The theological nature of adolescence
Deliberate theological reflection lays a stable, though flexible, foundation for growing faith. Unfortunately, youth ministry has been reluctant to invite young people into this level of theological thinking. We tend to view young people as consumers of theology rather than as people who help construct religious discourse. We are far more likely to consider youth objects of ministry rather than agents of ministry; people to be ministered unto rather than people Jesus has called into ministry in their own right. We think teenagers need theology added to them, like antifreeze, when they really require a language that claims for Christ the unnamed quest for God that is already well underway.
The irony, of course, is that adolescents are theologians by nature, uniquely wired for theological reflection because questions about who we are in relationship to "the gods" form the spine of the human search for self. Children cannot ask theological questions because they have not yet developed the cognitive capacity for third person perspective-taking, or the ability to see the world through someone else's eyes. Adolescents, however, begin to develop the ability to see themselves and the world from the perspective of another-an extraordinary mental achievement that literally changes the way youth experience themselves in the world. "We do our young people a great disservice when we speak of this new power as critical thought," notes educator Sharon Daloz Parks, describing the importance of third person perspective-taking for spiritual development:
New questions can now be asked, and they can sound critical; however, the essence of this emerging power in adolescent lives is the capacity for reflection and for wondering in new ways about the relationship between the self and world. This new power is vital in the development of both the moral and the spiritual life. It allows the individual to take into account the perspective of the other-even many others. It enables the individual to come closer to participating in the perspective of God. It represents an enlargement of consciousness and an enhanced capacity for wonder.
In short, third-person perspective-taking equips the adolescent with a sense of interiority that is altogether new-a recognition that the emerging self is composed of inward as well as external qualities. This interiority gives the adolescent "more space for becoming," as Parks puts it. It gives young people room to entertain transcendence-to consider possibilities that pull youth beyond themselves, into a larger reality that includes but is not limited to them. They begin to recognize the possibility of another point of view besides their own-including God's. They "try on" God-mode, imagining what it might be like to participate in the perspective of God. They wonder: about God, about themselves, about their purpose and place in the cosmos. Children inquire about God; youth inquire after God, seeking a relationship, a sacred trust, an anchor that remains steady in winds of change.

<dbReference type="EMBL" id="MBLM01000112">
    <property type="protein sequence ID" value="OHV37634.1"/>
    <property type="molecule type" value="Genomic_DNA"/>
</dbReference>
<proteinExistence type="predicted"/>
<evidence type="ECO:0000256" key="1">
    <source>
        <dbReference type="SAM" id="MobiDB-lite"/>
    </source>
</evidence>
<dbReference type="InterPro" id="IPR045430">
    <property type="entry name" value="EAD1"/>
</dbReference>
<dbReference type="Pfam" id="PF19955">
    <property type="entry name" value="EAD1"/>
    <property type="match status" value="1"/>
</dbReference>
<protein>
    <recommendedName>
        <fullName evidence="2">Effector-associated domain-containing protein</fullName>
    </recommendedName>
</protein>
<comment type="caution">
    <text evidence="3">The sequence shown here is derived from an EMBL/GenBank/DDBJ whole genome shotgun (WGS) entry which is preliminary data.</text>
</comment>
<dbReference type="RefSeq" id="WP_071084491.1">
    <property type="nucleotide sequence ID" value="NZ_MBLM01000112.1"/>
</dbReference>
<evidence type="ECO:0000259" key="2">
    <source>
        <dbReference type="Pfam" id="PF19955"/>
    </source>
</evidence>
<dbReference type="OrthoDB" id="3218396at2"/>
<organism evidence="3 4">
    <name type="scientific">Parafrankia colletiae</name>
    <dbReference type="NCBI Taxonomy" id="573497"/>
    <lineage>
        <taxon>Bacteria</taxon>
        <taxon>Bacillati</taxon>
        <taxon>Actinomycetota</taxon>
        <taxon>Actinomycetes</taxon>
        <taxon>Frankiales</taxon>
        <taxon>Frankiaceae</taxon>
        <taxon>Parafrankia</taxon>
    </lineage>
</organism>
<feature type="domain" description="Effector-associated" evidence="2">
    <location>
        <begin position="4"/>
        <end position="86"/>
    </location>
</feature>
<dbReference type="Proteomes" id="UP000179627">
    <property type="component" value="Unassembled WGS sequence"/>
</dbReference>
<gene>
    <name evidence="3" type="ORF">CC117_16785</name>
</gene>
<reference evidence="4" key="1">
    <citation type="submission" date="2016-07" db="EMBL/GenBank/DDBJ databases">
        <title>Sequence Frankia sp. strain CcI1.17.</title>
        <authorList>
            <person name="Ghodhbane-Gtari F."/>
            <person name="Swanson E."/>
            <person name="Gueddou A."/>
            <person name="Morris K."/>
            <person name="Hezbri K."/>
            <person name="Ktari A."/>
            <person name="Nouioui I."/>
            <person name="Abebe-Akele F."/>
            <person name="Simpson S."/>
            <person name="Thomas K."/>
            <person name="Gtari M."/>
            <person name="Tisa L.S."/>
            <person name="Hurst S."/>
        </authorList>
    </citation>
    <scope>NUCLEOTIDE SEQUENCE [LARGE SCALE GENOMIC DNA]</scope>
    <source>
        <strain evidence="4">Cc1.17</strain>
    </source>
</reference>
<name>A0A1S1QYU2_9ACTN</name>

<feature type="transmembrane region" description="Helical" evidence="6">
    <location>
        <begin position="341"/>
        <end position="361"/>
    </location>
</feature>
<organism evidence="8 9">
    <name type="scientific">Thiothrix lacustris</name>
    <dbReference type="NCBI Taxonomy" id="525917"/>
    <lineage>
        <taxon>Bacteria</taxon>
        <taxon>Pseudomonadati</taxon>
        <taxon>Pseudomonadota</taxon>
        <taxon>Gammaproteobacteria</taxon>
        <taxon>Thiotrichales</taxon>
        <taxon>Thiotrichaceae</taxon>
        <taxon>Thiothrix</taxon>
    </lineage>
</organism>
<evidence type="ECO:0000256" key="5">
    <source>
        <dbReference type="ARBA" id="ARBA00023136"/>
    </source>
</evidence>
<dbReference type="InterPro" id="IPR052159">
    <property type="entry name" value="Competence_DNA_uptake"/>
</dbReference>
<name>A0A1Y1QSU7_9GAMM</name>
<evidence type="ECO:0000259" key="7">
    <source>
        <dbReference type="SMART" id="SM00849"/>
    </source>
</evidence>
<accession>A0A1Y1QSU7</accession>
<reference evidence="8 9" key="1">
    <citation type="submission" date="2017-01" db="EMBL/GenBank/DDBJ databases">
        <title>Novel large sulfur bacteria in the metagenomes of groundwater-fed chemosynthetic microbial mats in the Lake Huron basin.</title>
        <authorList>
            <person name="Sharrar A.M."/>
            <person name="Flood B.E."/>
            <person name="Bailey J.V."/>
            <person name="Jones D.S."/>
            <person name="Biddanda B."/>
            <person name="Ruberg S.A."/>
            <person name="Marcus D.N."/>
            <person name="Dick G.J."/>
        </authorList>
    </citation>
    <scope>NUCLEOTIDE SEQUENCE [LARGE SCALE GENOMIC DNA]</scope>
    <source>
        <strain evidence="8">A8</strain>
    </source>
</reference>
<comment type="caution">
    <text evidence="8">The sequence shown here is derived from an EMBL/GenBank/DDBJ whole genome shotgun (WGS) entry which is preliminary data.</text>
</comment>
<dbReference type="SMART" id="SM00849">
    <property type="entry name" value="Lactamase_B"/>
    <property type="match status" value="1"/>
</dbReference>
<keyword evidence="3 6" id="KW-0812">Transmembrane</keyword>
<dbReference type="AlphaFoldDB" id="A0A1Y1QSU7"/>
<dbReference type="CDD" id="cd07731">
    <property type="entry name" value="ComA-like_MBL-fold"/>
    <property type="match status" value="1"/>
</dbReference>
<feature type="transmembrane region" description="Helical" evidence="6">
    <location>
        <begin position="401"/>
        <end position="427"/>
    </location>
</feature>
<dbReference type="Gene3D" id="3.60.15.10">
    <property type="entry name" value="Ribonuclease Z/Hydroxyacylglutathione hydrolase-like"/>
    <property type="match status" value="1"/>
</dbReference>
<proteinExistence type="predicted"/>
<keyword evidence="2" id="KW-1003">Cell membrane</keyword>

Practical theology: theological reflection on Christian action
Youth ministry practices a particular kind of deliberate theology called practical theology, or theological reflection on Christian action. There is no sharp line between practical theology and theology in general; as British practical theologian Paul Ballard points out, "All theology is in the service of the community of faith, and therefore all theology is essentially practical." Don Browning, the most well-known American practical theologian, describes all theology as "fundamentally practical," with historical and systematic theology informing the larger practical theological enterprise.
Practical theology is the kind of theological reflection that takes place when we're up to our necks in the particularities of Christian life and ministry. Unlike historical or systematic theology, which seek to discover God's truth by stepping back from Christian life and analyzing the texts, traditions, and general themes of Christianity, practical theology discovers God's truth in and through Christian life. Historical and systematic theology give youth ministry a broader context-a wider conversation in which the particular situation of practical theology may participate.
But practical theology is more than a matter of applying historical and systematic theology, like so much spray paint, to the surface of Christian life. Practical theology has creative force: It weaves together multiple strands of theological reflection to evoke new understandings of God in particular-concrete situations that call for action.
Excerpted from Starting Right by Kenda Creasy Dean Chap Clark Dave Rahn Copyright © 2001 by Zondervan. Excerpted by permission.